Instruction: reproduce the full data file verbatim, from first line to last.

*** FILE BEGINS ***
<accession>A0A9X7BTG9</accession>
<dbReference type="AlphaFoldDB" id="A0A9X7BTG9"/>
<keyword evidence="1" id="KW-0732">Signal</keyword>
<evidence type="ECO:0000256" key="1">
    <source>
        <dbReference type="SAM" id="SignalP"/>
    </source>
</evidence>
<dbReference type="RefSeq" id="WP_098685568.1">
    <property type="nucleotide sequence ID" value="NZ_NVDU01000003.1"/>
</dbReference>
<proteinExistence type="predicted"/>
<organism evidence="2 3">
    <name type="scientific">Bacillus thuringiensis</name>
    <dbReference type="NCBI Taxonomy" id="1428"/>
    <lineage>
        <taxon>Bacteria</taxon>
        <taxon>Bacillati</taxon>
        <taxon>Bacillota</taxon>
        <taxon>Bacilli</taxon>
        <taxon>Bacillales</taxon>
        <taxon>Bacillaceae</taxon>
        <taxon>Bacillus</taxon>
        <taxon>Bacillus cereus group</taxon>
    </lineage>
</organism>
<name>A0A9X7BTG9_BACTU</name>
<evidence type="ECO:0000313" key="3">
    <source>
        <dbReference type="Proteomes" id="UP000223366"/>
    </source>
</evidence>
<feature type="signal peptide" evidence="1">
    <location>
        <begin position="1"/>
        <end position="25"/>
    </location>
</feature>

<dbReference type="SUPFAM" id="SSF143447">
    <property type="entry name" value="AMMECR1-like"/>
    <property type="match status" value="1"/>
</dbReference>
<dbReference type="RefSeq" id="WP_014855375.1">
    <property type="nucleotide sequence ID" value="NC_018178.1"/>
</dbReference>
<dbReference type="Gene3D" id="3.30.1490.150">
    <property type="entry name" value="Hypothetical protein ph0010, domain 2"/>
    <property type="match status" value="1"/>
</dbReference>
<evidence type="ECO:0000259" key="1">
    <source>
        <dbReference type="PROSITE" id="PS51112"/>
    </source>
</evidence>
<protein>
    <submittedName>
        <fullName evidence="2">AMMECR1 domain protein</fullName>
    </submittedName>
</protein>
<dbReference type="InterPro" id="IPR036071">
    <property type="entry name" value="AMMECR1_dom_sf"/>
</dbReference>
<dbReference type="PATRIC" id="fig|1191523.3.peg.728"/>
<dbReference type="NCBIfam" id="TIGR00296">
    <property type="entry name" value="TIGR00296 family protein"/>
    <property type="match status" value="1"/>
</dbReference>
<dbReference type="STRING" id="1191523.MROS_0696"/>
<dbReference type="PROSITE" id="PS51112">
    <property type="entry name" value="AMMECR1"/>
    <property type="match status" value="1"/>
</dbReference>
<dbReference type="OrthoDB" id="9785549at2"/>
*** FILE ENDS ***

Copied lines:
<accession>A0A9X7BTG9</accession>
<dbReference type="AlphaFoldDB" id="A0A9X7BTG9"/>
<keyword evidence="1" id="KW-0732">Signal</keyword>
<evidence type="ECO:0000256" key="1">
    <source>
        <dbReference type="SAM" id="SignalP"/>
    </source>
</evidence>
<dbReference type="RefSeq" id="WP_098685568.1">
    <property type="nucleotide sequence ID" value="NZ_NVDU01000003.1"/>
</dbReference>
<proteinExistence type="predicted"/>
<organism evidence="2 3">
    <name type="scientific">Bacillus thuringiensis</name>
    <dbReference type="NCBI Taxonomy" id="1428"/>
    <lineage>
        <taxon>Bacteria</taxon>
        <taxon>Bacillati</taxon>
        <taxon>Bacillota</taxon>
        <taxon>Bacilli</taxon>
        <taxon>Bacillales</taxon>
        <taxon>Bacillaceae</taxon>
        <taxon>Bacillus</taxon>
        <taxon>Bacillus cereus group</taxon>
    </lineage>
</organism>
<name>A0A9X7BTG9_BACTU</name>
<evidence type="ECO:0000313" key="3">
    <source>
        <dbReference type="Proteomes" id="UP000223366"/>
    </source>
</evidence>
<feature type="signal peptide" evidence="1">
    <location>
        <begin position="1"/>
        <end position="25"/>
    </location>
</feature>

<dbReference type="SUPFAM" id="SSF143447">
    <property type="entry name" value="AMMECR1-like"/>
    <property type="match status" value="1"/>
</dbReference>
<dbReference type="RefSeq" id="WP_014855375.1">
    <property type="nucleotide sequence ID" value="NC_018178.1"/>
</dbReference>
<dbReference type="Gene3D" id="3.30.1490.150">
    <property type="entry name" value="Hypothetical protein ph0010, domain 2"/>
    <property type="match status" value="1"/>
</dbReference>
<evidence type="ECO:0000259" key="1">
    <source>
        <dbReference type="PROSITE" id="PS51112"/>
    </source>
</evidence>
<protein>
    <submittedName>
        <fullName evidence="2">AMMECR1 domain protein</fullName>
    </submittedName>
</protein>
<dbReference type="InterPro" id="IPR036071">
    <property type="entry name" value="AMMECR1_dom_sf"/>
</dbReference>
<dbReference type="PATRIC" id="fig|1191523.3.peg.728"/>
<dbReference type="NCBIfam" id="TIGR00296">
    <property type="entry name" value="TIGR00296 family protein"/>
    <property type="match status" value="1"/>
</dbReference>
<dbReference type="STRING" id="1191523.MROS_0696"/>
<dbReference type="PROSITE" id="PS51112">
    <property type="entry name" value="AMMECR1"/>
    <property type="match status" value="1"/>
</dbReference>
<dbReference type="OrthoDB" id="9785549at2"/>